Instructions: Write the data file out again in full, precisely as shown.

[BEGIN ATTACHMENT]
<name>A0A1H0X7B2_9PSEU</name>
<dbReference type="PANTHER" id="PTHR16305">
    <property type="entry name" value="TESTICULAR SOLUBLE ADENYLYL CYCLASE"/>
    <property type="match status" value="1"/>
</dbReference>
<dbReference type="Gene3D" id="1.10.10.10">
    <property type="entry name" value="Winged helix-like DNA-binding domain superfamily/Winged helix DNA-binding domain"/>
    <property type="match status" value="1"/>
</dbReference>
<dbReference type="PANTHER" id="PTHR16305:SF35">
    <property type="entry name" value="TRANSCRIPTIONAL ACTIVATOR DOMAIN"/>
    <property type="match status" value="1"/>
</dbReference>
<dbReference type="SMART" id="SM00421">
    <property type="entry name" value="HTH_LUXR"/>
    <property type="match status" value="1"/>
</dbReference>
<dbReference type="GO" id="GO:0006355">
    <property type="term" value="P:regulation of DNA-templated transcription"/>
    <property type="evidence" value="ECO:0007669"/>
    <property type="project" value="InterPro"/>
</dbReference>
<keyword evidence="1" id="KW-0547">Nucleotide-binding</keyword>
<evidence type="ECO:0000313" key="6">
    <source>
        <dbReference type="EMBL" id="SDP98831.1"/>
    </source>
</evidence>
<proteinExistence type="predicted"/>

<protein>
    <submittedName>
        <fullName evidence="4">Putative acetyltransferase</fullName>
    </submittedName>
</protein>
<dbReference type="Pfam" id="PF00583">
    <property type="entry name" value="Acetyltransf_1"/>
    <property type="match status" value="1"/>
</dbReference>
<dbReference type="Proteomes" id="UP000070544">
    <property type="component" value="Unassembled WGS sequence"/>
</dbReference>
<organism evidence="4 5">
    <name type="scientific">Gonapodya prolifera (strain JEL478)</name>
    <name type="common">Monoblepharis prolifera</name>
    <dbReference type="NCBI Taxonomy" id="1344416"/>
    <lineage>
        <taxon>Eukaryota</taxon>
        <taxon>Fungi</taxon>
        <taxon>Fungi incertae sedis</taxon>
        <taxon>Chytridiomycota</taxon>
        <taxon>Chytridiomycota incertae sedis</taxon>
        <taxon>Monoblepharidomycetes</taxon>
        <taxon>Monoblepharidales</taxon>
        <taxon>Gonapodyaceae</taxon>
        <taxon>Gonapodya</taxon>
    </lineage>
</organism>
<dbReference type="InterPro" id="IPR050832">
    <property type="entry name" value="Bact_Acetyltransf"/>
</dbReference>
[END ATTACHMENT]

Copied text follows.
<name>A0A1H0X7B2_9PSEU</name>
<dbReference type="PANTHER" id="PTHR16305">
    <property type="entry name" value="TESTICULAR SOLUBLE ADENYLYL CYCLASE"/>
    <property type="match status" value="1"/>
</dbReference>
<dbReference type="Gene3D" id="1.10.10.10">
    <property type="entry name" value="Winged helix-like DNA-binding domain superfamily/Winged helix DNA-binding domain"/>
    <property type="match status" value="1"/>
</dbReference>
<dbReference type="PANTHER" id="PTHR16305:SF35">
    <property type="entry name" value="TRANSCRIPTIONAL ACTIVATOR DOMAIN"/>
    <property type="match status" value="1"/>
</dbReference>
<dbReference type="SMART" id="SM00421">
    <property type="entry name" value="HTH_LUXR"/>
    <property type="match status" value="1"/>
</dbReference>
<dbReference type="GO" id="GO:0006355">
    <property type="term" value="P:regulation of DNA-templated transcription"/>
    <property type="evidence" value="ECO:0007669"/>
    <property type="project" value="InterPro"/>
</dbReference>
<keyword evidence="1" id="KW-0547">Nucleotide-binding</keyword>
<evidence type="ECO:0000313" key="6">
    <source>
        <dbReference type="EMBL" id="SDP98831.1"/>
    </source>
</evidence>
<proteinExistence type="predicted"/>

<protein>
    <submittedName>
        <fullName evidence="4">Putative acetyltransferase</fullName>
    </submittedName>
</protein>
<dbReference type="Pfam" id="PF00583">
    <property type="entry name" value="Acetyltransf_1"/>
    <property type="match status" value="1"/>
</dbReference>
<dbReference type="Proteomes" id="UP000070544">
    <property type="component" value="Unassembled WGS sequence"/>
</dbReference>
<organism evidence="4 5">
    <name type="scientific">Gonapodya prolifera (strain JEL478)</name>
    <name type="common">Monoblepharis prolifera</name>
    <dbReference type="NCBI Taxonomy" id="1344416"/>
    <lineage>
        <taxon>Eukaryota</taxon>
        <taxon>Fungi</taxon>
        <taxon>Fungi incertae sedis</taxon>
        <taxon>Chytridiomycota</taxon>
        <taxon>Chytridiomycota incertae sedis</taxon>
        <taxon>Monoblepharidomycetes</taxon>
        <taxon>Monoblepharidales</taxon>
        <taxon>Gonapodyaceae</taxon>
        <taxon>Gonapodya</taxon>
    </lineage>
</organism>
<dbReference type="InterPro" id="IPR050832">
    <property type="entry name" value="Bact_Acetyltransf"/>
</dbReference>